In 1852, California Governor Bigler placed him in command of the supply trains which had been provided for the assistance of overland immigrants who were pouring over the mountains. It is said that the immigrants into California were meeting great hardship and needed the assistance to stave of death. 

Criticism of the project came from Edward Gilbert, the editor and chief of the Daily Alta California newspaper. This resulted in a duel between Denver and Gilbert on August. 2nd, 1852. Gilbert was killed. And no, I haven't been able to find out what happened to James William Denver after that.

George Gordon came to California in 1849. In 1850, after being a little successful in the gold fields, he built Howison's Pier which was one of the earliest wharves in San Francisco. After that, he founded the San Francisco and Pacific Sugar Refinery.

Galen Clark was born in Dublin, New Hampshire on March 28, 1814. After the death of his wife, he journeyed to California during the Gold Rush. 

In 1853, Clark settled in Wawona, California, for health reasons. He is said to have discovered the Mariposa Grove of Giant Sequoias. And yes, he is the man who successfully lobbied the federal government to protect the Yosemite Valley and Mariposa Grove. 

Through his good work, and the efforts of others, to preserve the Yosemite, President Abraham Lincoln signed a bill on June 30th, 1864, thereby creating the Yosemite Grant. That enabled the United States Congress to establish Yosemite National Park on October 1st, 1890.

Yosemite National Park occupied parts of Tuolumne, Mariposa, and Madera Counties in eastern California. The Paiute and Sierra Miwok tribes inhabited the area before the Gold Rush. Clark stayed in the Yosemite area operating a hotel and a guide service. He later wrote three books about Yosemite. He died in Oakland, California, on March 24th, 1910. 

Charles C. Newton wrote two letters. In February of 1853, Charles is writing from a mining town in Nevada County which went from boom to bust between 1852 and 1860. He wrote how he traveled about 12 miles from Nevada near a small town called Waloopa. 

He had arrived there the previous fall and found enough gold to encourage him to build a cabin with five partners. But then, no water and then too much snow hampered their efforts at mining. No more gold came out of that place.

The winter being hard in the Sierra mountains, snow kept supplies from reaching the camp. Charles wrote a graphic description of their sad situation: 

"Casting my eyes around I gaze with affrighted look in the corner of the cabin. There stands the once filled 50 lb Flour Sack like a Corporal two days gone with the Cholera. Beside it the Sugar Sack already doomed to the Camp Kettle to try out the remnants caked to its inner side. Above these on a shelf are gloriously arrayed several empty bottles but they emit no fragrance of having once been filled with Molasses, vinegar, etc."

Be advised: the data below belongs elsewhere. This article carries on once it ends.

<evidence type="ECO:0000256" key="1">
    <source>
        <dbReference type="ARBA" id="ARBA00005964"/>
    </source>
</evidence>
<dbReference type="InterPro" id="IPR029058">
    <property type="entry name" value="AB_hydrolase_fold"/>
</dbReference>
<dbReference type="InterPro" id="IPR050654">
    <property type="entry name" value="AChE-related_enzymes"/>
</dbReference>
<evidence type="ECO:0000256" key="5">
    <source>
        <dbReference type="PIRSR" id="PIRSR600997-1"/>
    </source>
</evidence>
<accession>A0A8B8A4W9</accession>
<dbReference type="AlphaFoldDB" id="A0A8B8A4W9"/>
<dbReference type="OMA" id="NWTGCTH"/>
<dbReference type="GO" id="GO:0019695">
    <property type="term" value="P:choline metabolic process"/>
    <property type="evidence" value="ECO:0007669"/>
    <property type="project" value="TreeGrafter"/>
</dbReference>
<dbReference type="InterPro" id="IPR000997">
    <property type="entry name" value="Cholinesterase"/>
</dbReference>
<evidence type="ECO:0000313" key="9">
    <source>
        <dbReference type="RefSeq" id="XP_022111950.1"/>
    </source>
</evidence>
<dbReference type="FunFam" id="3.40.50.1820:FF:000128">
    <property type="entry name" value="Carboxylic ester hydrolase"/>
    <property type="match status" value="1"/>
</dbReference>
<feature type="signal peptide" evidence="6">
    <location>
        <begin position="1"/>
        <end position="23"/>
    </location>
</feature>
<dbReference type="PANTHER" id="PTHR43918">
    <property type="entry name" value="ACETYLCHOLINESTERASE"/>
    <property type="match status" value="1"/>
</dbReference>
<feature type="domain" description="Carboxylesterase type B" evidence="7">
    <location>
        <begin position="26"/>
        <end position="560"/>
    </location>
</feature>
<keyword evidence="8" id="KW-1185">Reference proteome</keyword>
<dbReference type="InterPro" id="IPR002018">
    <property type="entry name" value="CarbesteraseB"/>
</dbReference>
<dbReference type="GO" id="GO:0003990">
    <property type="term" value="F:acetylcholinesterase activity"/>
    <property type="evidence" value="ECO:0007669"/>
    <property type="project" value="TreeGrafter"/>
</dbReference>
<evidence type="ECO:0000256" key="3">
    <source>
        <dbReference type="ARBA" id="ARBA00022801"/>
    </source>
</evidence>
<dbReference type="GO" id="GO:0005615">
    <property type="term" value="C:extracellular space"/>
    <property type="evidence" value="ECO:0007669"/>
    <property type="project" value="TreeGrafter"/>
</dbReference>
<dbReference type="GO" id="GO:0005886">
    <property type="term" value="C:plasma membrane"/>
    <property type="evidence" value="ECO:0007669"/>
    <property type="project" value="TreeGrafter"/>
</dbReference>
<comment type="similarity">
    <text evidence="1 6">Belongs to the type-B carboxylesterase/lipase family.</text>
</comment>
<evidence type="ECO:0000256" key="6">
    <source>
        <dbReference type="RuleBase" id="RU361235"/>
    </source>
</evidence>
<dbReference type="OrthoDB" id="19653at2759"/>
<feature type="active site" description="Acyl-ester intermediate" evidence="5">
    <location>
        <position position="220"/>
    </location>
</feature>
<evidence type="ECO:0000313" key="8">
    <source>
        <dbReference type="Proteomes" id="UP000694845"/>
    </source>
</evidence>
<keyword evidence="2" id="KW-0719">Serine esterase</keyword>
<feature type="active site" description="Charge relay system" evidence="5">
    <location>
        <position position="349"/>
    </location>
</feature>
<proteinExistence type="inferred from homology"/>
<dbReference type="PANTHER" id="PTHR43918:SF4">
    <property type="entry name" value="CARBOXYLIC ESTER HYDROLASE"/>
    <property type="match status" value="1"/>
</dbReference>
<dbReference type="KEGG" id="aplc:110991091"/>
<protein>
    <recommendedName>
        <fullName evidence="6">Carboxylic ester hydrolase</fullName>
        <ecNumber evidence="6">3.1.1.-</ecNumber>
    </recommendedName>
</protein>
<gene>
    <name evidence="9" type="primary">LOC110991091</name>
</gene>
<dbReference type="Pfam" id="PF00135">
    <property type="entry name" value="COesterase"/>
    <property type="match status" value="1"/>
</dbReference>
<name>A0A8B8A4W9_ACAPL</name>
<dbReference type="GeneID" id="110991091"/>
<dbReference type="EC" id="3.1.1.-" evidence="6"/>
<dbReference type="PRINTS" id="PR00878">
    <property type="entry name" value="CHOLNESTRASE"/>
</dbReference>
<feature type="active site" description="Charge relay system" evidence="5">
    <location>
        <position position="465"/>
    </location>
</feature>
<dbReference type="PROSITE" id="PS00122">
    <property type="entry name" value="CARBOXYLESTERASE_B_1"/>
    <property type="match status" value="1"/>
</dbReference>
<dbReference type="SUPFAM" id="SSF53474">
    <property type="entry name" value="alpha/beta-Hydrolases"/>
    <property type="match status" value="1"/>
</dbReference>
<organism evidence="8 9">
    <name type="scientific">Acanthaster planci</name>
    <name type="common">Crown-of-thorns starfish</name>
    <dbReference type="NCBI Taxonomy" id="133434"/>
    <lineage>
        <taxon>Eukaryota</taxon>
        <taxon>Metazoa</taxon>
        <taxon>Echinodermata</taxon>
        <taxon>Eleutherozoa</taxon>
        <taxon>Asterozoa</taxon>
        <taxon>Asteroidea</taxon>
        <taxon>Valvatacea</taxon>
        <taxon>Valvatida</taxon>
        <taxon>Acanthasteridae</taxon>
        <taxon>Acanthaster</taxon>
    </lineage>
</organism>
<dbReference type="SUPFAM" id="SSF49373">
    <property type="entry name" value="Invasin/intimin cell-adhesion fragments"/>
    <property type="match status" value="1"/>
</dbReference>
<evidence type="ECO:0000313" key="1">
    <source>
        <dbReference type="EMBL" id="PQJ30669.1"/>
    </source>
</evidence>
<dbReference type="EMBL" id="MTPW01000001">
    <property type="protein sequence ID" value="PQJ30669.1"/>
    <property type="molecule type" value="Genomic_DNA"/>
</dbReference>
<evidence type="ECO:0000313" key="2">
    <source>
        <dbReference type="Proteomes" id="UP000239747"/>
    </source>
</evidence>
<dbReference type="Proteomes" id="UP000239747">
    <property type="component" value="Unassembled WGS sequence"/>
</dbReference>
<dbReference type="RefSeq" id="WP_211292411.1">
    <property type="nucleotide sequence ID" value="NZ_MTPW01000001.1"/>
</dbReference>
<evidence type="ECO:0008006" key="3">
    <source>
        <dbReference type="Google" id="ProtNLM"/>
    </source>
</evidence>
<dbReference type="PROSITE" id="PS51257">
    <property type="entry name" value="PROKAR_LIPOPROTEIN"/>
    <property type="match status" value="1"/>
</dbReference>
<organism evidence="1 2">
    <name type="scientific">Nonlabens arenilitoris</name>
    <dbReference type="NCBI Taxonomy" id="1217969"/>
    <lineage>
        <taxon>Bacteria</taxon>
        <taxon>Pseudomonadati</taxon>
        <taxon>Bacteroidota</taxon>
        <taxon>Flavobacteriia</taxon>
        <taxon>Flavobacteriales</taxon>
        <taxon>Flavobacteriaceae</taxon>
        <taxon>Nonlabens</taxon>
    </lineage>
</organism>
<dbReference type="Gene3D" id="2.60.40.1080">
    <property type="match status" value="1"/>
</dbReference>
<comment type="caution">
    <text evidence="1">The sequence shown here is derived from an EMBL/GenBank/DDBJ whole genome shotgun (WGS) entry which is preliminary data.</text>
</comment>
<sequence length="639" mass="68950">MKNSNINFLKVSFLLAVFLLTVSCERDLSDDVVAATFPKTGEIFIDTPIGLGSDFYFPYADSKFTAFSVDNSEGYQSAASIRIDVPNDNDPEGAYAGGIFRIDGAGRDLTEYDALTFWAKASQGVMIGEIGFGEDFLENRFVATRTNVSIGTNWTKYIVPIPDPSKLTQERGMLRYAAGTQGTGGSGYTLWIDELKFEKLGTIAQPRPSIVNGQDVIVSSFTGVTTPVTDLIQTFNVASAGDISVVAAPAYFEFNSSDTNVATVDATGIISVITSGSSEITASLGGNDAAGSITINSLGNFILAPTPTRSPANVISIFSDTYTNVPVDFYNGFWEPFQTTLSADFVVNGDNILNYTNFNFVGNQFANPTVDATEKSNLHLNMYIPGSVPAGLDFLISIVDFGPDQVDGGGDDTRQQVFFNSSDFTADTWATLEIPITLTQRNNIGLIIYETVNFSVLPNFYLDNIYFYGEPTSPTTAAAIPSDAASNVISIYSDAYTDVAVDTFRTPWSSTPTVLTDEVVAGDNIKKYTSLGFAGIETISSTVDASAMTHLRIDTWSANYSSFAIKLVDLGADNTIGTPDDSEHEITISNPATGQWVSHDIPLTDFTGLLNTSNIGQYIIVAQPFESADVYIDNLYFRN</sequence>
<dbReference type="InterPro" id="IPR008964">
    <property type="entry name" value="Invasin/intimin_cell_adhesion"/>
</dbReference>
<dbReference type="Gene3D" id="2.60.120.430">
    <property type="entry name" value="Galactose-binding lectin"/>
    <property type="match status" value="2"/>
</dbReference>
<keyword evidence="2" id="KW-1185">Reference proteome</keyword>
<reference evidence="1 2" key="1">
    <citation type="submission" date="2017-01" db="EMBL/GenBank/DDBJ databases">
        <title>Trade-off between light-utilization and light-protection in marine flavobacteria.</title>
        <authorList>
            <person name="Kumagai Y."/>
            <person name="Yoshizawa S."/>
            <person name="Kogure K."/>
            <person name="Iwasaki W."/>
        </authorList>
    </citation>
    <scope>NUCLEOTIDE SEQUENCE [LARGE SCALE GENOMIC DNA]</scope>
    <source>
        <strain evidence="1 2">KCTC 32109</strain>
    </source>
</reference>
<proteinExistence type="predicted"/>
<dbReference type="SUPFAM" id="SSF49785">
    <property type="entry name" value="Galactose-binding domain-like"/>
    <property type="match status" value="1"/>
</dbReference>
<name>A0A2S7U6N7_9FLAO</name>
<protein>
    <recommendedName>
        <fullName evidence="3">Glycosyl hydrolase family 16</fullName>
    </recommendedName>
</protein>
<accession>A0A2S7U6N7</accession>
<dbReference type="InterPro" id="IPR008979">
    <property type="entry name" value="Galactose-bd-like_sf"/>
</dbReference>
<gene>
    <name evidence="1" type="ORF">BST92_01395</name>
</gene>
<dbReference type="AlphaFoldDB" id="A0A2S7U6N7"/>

The following December, Charles had returned from a prospecting trip in the mountains and is disappointed to find no mail. He suspects that a Charles H. Newton is claiming his mail and asks "... please advise all my dear friends make my middle initial a little more conspicuous."

He talks of being discouraged as he describes his recent treks searching for gold:

"I cannot think of any incidents occurring during my recent tour that would afford you interest. Prospecting, searching for new diggings is decidedly the hardest part of miners life. Imagine me with a roll of blankets, a sack of provisions slung to my back, pan pick & shovel, climbing a steep mountain four or five miles to the top. You may think this ancient but I tell you there is as much of it done now as in '49 or '50. As fast as the country is over run with new comers the old miners up camp and travel. I trust the day is not far distant when I shall have done with it, as I am too weary of it."

Simon Stevens was born in Union, Maine, on January 26th, 1831. He felt the lure of gold in California and worked his way "around the Horn." In the early 1850s, he arrived and worked mining claims in Tuolomne County.  

On June 5th, 1853, Stevens wrote a letter from Sonora, California. He sent it to John Adams of Rockland, Maine. He addressed it, "Dear Cousen". 

Stevens reports on his current situation, having just concluded an unsuccessful mining venture at Poverty Hill: "I went astern 250 dollars while i worked in them diggins." 

He is now working for the Hydraulic Water Co., earning $100 a month and board. Stevens mentions mutual friends in California and encourages his cousin to write often: "It givs me new currage to hear from hom."

Steven is unusual from the vast majority who wrote letters because his letters contained explicit language in regard to sexual matters. Believe it or not, that type of communication is said to have been extremely rare in letter from the California gold rush. And frankly, letters with that sort of language were always men writing to men. It was never a man, husband or otherwise, writing to his wife or a female relation.

In 1859, Stevens married Nancy Jane Chisum. By then he had settled in Coulterville, and he'd established himself as a logger. Later he became a member of Yosemite Lodge No. 133 of the Masonic Order. 

It is said that Simon and Nancy Stevens raised a family of eight children. Most all are said to have remained in California. As for Simon, the California Gold Rush Argonaut, well he died in Coulterville on March 25th, 1880, at the age of 49.

I would like to thank the California State Library for making it possible to use these letters, I hope you found this as interesting as I do.  

Tom Correa